Paris 5th District

The fifth district is famous due to it housing the University of Sorbonne. As a result, the neighborhood is a strange mix, with both a large number of students and tourists milling around this beautiful area, with its majestic old buildings and impressive history.


The fifth district is full of hotels, especially on the Rue des Ecoles. In fact, there are so many that it is worthwhile to visit a number of them on the same street and haggle a bit to get the best price, as even during peak season hoteliers are usually willing to lower their prices to beat their competition. Finding a home here is more difficult -it is a small district of students and tourists, and accommodation mainly consists of apartments, of which there are a good range. You can buy a 30-40 m2 studio here for €210,000-280,000, or at the other extreme, an apartment of area 65m2 for €400,000. As for renting, you can easily find an apartment of any kind for prices ranging from €650 to €3,300 per month.


Boulevard Saint Michel runs along the west side of the quarter, and one can find almost anything there: leather bags, used books, laptop, sneakers, the list foes on. In the narrow streets around the Pantheon and the universities, there is an interesting mix of small independent shops that sell handmade jewellery, as well something a little more "haute couture" such as Jeff de Bruges and L'Occitane en Provence. Whilst the Quarter is not as packed with shops as some of the other main areas (with the exception of the tourist streets near Notre Dame, where you can buy as many miniature Eiffel Towers you can carry), the odd hidden pearl may be found here.

Eating Out

Because of its popularity with tourists, the fifth district is full of small shops selling beautiful traditional food. Head to Rue Mouffetard to find a huge selection of butchers, cheese shops, fishmongers, delicatessens, chocolatiers, and a fruits and veg market almost every day of the week. If you prefer to sit to eat in a cafe or restaurant, there are plenty of options. With many students, and many more tourists, the neighbourhood contains numerous budget restaurants alongside those more traditionally priced. Rue Soufflot offers a wide selection of both types, all with beautiful views of the spectacular Pantheon. And for something a little more private, it is worth seeking out Place de l'Abbé Basset for some really nice authentic restaurants.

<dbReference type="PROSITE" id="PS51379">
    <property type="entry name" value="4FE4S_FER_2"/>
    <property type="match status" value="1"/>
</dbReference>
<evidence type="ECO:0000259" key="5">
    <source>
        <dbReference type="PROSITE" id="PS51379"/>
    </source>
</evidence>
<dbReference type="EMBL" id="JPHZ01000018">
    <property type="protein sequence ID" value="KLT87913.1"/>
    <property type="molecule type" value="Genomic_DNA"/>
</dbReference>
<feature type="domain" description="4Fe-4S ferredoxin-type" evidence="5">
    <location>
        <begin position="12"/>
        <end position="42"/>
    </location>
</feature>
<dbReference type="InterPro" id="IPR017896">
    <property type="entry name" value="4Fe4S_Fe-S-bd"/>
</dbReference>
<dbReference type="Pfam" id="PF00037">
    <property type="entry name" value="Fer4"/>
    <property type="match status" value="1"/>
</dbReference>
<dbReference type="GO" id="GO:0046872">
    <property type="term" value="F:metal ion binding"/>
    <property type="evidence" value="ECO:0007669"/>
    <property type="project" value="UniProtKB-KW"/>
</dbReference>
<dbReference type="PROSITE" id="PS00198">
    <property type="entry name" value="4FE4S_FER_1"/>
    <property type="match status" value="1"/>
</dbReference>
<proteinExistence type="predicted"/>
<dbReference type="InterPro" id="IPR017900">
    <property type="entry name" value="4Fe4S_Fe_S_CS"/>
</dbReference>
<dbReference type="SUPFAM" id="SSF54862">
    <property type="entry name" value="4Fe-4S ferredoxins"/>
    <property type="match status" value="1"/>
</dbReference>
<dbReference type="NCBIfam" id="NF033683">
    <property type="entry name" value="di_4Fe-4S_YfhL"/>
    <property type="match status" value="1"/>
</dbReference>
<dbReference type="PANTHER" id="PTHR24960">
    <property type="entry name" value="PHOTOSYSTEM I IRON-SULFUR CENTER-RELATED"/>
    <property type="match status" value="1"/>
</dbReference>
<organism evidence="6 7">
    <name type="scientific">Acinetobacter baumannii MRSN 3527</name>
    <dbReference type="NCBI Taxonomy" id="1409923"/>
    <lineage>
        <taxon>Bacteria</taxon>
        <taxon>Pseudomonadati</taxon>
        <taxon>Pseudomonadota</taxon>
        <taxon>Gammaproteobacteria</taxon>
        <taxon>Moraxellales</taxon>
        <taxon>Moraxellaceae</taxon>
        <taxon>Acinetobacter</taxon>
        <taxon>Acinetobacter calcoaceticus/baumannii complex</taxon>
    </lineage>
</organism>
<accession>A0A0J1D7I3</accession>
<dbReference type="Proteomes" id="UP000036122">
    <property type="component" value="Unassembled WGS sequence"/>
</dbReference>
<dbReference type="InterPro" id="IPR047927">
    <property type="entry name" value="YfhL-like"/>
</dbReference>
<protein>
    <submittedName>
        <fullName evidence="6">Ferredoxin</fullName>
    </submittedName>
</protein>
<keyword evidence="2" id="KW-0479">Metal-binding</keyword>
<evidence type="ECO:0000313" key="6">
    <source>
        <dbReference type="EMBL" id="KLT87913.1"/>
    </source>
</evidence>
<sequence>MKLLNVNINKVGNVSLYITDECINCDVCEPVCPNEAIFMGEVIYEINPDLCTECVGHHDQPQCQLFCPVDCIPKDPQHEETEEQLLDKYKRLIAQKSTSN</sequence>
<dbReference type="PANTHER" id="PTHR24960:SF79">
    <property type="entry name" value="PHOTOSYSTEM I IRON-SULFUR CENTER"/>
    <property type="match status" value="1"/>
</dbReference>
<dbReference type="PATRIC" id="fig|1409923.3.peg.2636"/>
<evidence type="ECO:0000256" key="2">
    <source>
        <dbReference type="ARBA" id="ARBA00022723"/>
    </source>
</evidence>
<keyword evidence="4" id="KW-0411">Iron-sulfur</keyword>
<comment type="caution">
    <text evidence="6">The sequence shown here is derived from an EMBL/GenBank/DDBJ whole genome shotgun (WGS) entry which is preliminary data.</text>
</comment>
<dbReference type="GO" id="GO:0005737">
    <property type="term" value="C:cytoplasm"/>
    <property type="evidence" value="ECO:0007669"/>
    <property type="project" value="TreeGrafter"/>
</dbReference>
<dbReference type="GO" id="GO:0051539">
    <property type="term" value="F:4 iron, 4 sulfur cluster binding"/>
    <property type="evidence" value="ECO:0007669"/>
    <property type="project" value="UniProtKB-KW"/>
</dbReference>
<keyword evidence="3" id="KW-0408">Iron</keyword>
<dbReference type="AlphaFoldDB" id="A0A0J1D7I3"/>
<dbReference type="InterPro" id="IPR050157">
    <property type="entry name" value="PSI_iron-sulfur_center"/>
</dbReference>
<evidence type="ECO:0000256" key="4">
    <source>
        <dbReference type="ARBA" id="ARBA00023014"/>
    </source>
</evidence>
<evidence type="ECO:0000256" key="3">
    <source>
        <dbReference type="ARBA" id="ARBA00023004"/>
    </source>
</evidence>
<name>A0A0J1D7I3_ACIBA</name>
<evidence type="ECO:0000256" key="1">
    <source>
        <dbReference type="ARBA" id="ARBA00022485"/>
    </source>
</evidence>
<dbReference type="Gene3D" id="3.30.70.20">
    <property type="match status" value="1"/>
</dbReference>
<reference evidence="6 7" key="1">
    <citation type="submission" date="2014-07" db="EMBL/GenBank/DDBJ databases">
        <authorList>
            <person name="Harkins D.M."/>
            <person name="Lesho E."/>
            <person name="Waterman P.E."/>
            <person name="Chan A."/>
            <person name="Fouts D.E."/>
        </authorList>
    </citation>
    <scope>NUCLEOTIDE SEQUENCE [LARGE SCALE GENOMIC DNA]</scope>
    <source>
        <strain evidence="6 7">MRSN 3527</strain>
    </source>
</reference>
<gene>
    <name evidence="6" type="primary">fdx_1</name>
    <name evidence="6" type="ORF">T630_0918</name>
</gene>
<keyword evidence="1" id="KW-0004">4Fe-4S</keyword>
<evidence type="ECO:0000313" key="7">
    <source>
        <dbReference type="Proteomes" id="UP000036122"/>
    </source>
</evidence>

With its large student population, there are plenty of nightlife options. The problem is often deciding which bar or nightclub to go to, and which ones to miss! Rue Mouffetard is always full of students after 9 o'clock at night - try Mouffe'tôt, Mouffe'tard for drinks at good prices and a fantastic atmosphere, and more puns like the name, or Le Requin Chagrin, where you can sit on the terrace and participate in a game of shuffleboard, or even rent out the basement for the night. At the other side of the Pantheon, there is Curio Parlor on rue des Bernardins, where the decor style is inspired by 19th century London, with stuffed parakeets, deer heads mounted on the wall, tropical insects pinned in glass cases, and velvet sofas… And if you're bored of being French, you can go to La Pomme d'Eve on rue de Laplace - which is believed to be the only South African bar in Paris - or The Bombardier on Place du Pantheon, or The Long Hop on rue Frederic Sauton, two English-Irish-American bars/nightclubs where you can watch the sports games or dance and drink cocktails at reasonable prices.


Probably the most striking feature of the 5th district of Paris is the Pantheon in the middle of the neighbourhood. This splendid, massive building, built of white marble, was originally created by Louis XV to honour St. Genevieve, the patron saint of Paris, after recovering from a long illness. During the following centuries, people began to use the Hall as a vault for "great men" of France. Victor Hugo was the first to be buried there, but today the monument is "home" to people as diverse as Voltaire, Jean-Jacques Rousseau, Emile Zola, Jean Moulin, Louis Braille, Marie Curie and Alexander Dumas. Even if you're not willing to pay the entrance fee to inspect the graves of these great men (and women), the exterior view of the splendid Pantheon from the end of rue Soufflot is a must for everyone.

Another famous place in the neighborhood is the bookstore Shakespeare and Co in front of Notre Dame. Popular with expats as English-language bookstore, it also has a fascinating story for lovers of literature. It was here that the owner Sylvia Beach agreed to publish the first copy of "Ulysses" by James Joyce, and later it was the temporary home of many Beat Poets, including Allen Ginsberg and Jack Kerouac. The bookshop continues to offer accommodation to writers and backpackers in exchange for some work in the store. If Shakespeare and Co. is not enough literary history for you, you can also follow the steps of Ernest Hemingway, who spent much time in Paris, in particular the fifth district. His first apartment was located at 74 rue du Cardinal Lemoine (third floor), he stayed in the Hotel du Mont-Blanc at 28 rue de la Huchette, he rented the top floor of 39 rue Descartes as a private place where he could write, and he also frequently ate at Café Pre Clerics at 30 rue Bonaparte.

James Bell